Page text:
Universal Music is in talks with its best-selling rap artist Eminem to deploy copy protection technology on all upcoming CD releases of “The Eminem Show,” marking the biggest move yet to protect its top acts from music piracy, a label official told Reuters Wednesday.
Discussions are under way between Universal, a division of French media conglomerate Vivendi Universal, Eminem and his Universal-owned label Interscope Records to make the anticipated top-selling release copy proof, thwarting the industry’s biggest concern – piracy.
Universal and Eminem would need to strike an agreement on whether or not to release the security-enhanced CDs in the next two weeks to meet manufacturing deadlines for the June 3 release date outside the United States, a Universal spokesman said.
If approved, it would be the most significant new music release to come embedded with copy-proof technology, a new innovation adopted by the major labels to thwart the rampant rise of consumer piracy, which they claim is hurting CD sales.
In a related move, Universal is also closely monitoring the circulation of Eminem’s first single “Without Me,” the company said. The number of promotional copies, ordinarily delivered to radio stations and the media, has been limited to ensure it doesn’t fall into the wrong hands.
Labels have been particularly sensitive about distribution of pre-release copies lately. Last month, tracks from British rock band Oasis’s new CD “Heathen Chemistry” were leaked on to the Internet.
Eminem’s 2000 release “The Marshall Mathers LP” sold 17 million copies, and the controversial American rap artist’s new album is tipped to be one of 2002’s top-sellers. Copy-protection technologies, however, have stirred controversy since their introduction into the market late last year.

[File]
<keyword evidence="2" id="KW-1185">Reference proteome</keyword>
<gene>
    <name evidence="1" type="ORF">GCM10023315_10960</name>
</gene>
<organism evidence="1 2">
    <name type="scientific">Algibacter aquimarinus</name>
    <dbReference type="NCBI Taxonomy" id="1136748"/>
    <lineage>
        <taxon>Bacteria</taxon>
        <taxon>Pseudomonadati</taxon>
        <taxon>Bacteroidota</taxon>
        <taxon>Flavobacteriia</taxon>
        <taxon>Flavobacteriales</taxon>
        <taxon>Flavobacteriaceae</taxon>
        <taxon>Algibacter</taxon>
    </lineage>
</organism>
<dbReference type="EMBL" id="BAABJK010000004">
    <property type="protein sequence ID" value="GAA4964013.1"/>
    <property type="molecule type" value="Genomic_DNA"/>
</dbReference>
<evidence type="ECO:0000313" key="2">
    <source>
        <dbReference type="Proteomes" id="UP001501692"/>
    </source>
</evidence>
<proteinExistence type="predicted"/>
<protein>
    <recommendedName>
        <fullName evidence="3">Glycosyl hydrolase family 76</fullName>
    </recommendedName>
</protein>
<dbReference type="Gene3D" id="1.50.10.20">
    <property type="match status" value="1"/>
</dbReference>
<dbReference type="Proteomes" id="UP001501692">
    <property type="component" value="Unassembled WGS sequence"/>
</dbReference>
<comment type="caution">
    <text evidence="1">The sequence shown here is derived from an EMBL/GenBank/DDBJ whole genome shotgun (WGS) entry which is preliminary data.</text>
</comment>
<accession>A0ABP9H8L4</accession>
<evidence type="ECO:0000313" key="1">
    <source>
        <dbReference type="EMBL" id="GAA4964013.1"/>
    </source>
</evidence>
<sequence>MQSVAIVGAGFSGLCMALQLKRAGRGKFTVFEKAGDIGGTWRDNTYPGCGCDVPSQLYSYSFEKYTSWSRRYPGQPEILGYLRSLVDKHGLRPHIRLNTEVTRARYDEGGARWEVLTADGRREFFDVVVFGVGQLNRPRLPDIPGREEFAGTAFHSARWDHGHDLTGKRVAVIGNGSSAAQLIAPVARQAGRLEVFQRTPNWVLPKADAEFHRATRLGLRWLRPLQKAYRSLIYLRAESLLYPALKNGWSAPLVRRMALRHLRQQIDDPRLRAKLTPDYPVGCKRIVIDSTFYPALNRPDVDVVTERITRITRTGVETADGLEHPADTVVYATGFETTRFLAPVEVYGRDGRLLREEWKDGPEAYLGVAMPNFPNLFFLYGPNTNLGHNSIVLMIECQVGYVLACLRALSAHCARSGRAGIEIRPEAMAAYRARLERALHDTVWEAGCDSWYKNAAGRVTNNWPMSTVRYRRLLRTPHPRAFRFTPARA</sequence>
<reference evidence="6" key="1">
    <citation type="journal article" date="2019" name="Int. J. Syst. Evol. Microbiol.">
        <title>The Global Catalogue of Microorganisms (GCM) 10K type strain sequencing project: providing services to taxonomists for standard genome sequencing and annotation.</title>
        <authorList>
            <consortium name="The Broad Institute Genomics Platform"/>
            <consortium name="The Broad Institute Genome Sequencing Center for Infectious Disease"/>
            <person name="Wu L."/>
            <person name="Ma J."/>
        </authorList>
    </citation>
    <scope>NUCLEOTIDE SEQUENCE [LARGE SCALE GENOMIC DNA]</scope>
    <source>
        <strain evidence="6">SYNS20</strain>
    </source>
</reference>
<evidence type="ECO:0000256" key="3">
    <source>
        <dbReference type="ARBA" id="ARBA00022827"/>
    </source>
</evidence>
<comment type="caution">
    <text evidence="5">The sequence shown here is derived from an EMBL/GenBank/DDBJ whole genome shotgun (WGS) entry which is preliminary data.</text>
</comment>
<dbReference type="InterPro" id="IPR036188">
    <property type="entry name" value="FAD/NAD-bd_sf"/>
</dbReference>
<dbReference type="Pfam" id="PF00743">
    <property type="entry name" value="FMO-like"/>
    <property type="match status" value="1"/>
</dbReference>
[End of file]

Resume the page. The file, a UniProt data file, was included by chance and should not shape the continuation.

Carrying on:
Consumers have objected to the new technology saying it only allows them to play the CDs on home stereos – the discs do not play on PCs, most portable devices, and in some cases, in car stereo systems.
Until now, the technology has been confined to releases in select geographic markets. It’s never been deployed for a global release or for an artist with the immense following of Eminem, setting the stage for the label’s biggest PR battle yet in its fight against music piracy and rampant CD burning.
“Clearly, we will have a better sense of how the market feels about copy-protection when a release of Eminem’s stature, should we decide to do it, comes with copy-protection on it,” said Adam White, Universal Music International spokesman in London.
“Mass-copying has gotten to such a level that we had better take a stand to protect the artists,” he added.
The International Federation of the Phonographic Industry, an industry trade body, said global music sales fell by five percent in 2001, hurt particularly hard by the rise of CD burning and Internet song-sharing sites.
“RIP, MIX, BURN”
Universal, along with Sony Music, has been at the forefront of copy protection tactics.
Over Christmas, Universal released two million copy-protected CDs in Germany, but kept the technology confined to non-blockbuster albums.
Sony Music Europe has taken the most aggressive anti-piracy stance in the business. Since last fall, the label has shipped 11 million copy-protected CDs in Europe, with the largest percentage going to Germany, the world’s fourth largest national music market.
New Sony releases for Celine Dion, Shakira and the re-mixed releases of Destiny’s Child and Jennifer Lopez in Germany and other parts of Europe now carry Sony’s copy-protection technology, known as “Key2audio.”
The objective of anti-piracy measures is to target the so-called “rip, mix, burn” culture of young music fans. The technology prevents the music from being “ripped,” or transformed into an MP3 file, stored on a computer, and then “burned” (copied) on to a blank CD or DVD.
Industry reports reveal that computer users swap billions of tracks for free over peer-to-peer online services such as Morpheus Music City and Kazaa, while the trade in bootleg music CDs has grown too.
Universal uses technology developed by Israeli firm Midbar Tech Ltd. The labels have acknowledged that the copy-proof technologies currently in use need improvement, adding that future versions should permit consumers more playback freedoms.